Microsoft gave PowerPoint a mobile-friendly twist Tuesday with a wider publicrelease of Sway, a new presentation app designed for the confines of mobile phones and tablets. The preview version of the app is now available without signing up for a waiting list, though Microsoft hasn’t announced a release date for the finished product yet.
Microsoft is hoping Sway will appeal to a new set of users: Movers and shakers who want to whip together presentations across a slew of devices, from their 20-inch desktop to their 4-inch smartphone. Squeezed for time and screen space, these users could easily dispense with PowerPoint’s more esoteric features — Its seemingly endless selection of fonts, for instance, includes three species of Wingdings.
The question for Microsoft’s design team was where to make the cuts — and it’s clear from the first glance at Sway that they haven’t just debuted a new PowerPoint with a few nips and tucks. They’ve done reconstructive surgery.
Gone are the dropdown menus nestled within more dropdown menus. Gone are the finicky buttons regulating every square inch of your slides. Gone, even, are the slides. In their place is an interface so spare that experienced PowerPoint users may feel a momentary loss of control.
But that’s actually the point, says David Alexander, senior product manager at Sway.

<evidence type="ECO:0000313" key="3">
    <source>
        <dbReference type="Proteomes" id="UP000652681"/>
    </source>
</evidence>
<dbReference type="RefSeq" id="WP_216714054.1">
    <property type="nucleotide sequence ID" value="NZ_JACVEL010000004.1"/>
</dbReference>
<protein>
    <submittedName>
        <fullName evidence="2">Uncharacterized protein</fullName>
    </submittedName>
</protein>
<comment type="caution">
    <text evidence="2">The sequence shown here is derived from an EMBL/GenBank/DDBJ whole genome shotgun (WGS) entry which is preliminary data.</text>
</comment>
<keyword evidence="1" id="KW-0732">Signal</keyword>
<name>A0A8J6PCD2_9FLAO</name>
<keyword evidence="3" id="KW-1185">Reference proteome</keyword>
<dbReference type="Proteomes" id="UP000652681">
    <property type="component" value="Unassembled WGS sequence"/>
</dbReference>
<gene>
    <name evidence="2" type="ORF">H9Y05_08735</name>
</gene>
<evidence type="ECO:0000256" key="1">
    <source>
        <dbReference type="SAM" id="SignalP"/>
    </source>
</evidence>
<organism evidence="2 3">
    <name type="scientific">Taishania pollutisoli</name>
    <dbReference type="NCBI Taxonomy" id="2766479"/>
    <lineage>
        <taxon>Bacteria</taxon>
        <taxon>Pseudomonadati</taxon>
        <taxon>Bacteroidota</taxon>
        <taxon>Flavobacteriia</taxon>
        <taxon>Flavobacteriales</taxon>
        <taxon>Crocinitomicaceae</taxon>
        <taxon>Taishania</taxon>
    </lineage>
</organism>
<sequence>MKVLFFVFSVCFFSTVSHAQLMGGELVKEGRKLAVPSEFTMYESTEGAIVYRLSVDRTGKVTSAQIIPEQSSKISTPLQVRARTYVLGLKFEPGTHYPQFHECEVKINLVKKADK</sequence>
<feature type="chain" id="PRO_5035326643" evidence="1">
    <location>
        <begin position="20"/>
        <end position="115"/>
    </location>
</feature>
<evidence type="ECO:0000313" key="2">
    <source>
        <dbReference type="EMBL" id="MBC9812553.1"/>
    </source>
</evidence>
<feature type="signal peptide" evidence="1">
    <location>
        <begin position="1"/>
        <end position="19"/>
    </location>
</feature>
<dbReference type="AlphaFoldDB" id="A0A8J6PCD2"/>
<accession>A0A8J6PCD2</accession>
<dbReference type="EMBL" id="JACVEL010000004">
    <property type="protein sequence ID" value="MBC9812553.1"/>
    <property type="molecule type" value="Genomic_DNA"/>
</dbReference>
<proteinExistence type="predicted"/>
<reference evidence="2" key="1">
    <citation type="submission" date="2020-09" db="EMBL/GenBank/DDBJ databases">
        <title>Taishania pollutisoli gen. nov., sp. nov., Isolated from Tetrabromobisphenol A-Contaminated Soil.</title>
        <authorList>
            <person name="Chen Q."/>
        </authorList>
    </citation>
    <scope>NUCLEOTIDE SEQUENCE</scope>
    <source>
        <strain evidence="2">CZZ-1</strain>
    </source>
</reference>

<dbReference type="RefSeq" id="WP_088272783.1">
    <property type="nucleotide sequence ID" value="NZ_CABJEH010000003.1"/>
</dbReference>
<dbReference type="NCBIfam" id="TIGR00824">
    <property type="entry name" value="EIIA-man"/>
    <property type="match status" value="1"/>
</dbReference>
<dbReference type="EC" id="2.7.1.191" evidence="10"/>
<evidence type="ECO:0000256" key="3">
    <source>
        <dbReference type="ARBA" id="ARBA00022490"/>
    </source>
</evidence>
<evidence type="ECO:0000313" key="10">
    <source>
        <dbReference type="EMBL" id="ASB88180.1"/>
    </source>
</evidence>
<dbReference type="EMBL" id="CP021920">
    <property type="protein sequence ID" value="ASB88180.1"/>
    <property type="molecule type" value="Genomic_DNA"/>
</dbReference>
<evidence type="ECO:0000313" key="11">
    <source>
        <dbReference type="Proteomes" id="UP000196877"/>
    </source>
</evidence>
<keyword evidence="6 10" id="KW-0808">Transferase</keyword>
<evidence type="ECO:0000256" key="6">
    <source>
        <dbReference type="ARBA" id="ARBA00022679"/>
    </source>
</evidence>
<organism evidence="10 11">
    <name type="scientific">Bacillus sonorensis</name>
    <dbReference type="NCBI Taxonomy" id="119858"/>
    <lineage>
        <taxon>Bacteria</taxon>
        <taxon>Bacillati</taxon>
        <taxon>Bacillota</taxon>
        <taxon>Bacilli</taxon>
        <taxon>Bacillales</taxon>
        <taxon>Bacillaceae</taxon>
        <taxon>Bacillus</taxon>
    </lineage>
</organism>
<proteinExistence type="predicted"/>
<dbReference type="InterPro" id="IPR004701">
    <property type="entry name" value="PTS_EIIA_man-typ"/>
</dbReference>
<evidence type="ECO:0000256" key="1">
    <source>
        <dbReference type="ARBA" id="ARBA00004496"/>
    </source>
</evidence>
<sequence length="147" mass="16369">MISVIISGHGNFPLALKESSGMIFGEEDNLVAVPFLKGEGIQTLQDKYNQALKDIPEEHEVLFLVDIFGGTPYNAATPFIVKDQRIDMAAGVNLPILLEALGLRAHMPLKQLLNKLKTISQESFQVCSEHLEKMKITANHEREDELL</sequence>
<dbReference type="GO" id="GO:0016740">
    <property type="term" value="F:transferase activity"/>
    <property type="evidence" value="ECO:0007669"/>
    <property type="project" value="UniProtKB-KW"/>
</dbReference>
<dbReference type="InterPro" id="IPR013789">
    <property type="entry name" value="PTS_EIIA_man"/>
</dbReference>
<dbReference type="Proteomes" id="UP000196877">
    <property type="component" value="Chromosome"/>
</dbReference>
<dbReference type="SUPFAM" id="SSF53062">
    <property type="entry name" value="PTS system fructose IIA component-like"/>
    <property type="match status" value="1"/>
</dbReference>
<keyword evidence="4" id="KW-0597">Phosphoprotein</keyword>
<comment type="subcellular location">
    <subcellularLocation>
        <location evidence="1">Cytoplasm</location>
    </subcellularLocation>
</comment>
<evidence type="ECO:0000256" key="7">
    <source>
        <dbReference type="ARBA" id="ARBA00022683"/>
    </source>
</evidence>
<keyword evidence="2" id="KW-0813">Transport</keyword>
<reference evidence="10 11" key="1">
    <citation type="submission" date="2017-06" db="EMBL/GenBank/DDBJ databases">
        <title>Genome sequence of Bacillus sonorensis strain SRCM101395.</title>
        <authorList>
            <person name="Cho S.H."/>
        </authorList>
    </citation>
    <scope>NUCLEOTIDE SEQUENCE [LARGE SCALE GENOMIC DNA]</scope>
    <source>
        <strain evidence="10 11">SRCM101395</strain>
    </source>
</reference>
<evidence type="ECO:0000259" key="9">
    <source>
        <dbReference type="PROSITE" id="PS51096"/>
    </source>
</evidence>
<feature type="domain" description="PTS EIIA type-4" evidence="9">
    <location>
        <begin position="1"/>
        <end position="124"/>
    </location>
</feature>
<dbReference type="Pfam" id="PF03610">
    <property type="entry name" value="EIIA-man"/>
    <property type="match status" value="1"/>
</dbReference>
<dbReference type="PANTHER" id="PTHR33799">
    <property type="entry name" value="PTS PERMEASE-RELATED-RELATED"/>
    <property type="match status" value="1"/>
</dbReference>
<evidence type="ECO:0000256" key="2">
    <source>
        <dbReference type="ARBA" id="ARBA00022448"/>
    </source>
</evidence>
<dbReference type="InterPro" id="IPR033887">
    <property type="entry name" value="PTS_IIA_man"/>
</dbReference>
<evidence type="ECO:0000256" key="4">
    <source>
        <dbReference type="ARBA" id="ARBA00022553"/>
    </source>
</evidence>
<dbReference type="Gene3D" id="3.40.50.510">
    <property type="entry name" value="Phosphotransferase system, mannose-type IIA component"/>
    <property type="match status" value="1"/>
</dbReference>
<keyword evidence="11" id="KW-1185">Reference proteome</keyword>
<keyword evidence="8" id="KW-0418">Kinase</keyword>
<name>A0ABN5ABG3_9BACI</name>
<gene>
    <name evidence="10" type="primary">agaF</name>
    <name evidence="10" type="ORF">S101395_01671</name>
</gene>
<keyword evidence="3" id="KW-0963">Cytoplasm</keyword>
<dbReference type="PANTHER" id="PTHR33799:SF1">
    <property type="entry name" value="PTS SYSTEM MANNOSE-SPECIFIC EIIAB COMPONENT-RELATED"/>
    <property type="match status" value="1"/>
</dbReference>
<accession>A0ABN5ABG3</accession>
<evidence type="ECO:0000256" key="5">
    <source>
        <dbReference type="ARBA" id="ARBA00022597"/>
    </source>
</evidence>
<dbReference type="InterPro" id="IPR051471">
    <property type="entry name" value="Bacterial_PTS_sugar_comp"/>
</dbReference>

“Candidly, what we did with Sway was we took the design instincts of real designers and encoded them into algorithms,” says Alexander. The result is a digital design assistant that does the heavy lifting for you. Instead of scrolling through font menus, an icon labeled “Remix!” instantly switches out the font and matches it against a new background. Instead of nudging around headlines, bullet points and images, each item can be created individually, and the program stitches them together into a neat little slide. And that word “slide” is no longer an apt description of the finished product. If anything, Sway’s results resemble a very long webpage, fit for scrolling rather than flipping.
“Docs and Powerpoint were originally designed with an eye toward emulating an analog form of content: A piece of paper for a document. A flip chart for a presentation,” Alexander says. “We wanted to create a new, digital-oriented output that doesn’t try to emulate a paper-based environment.”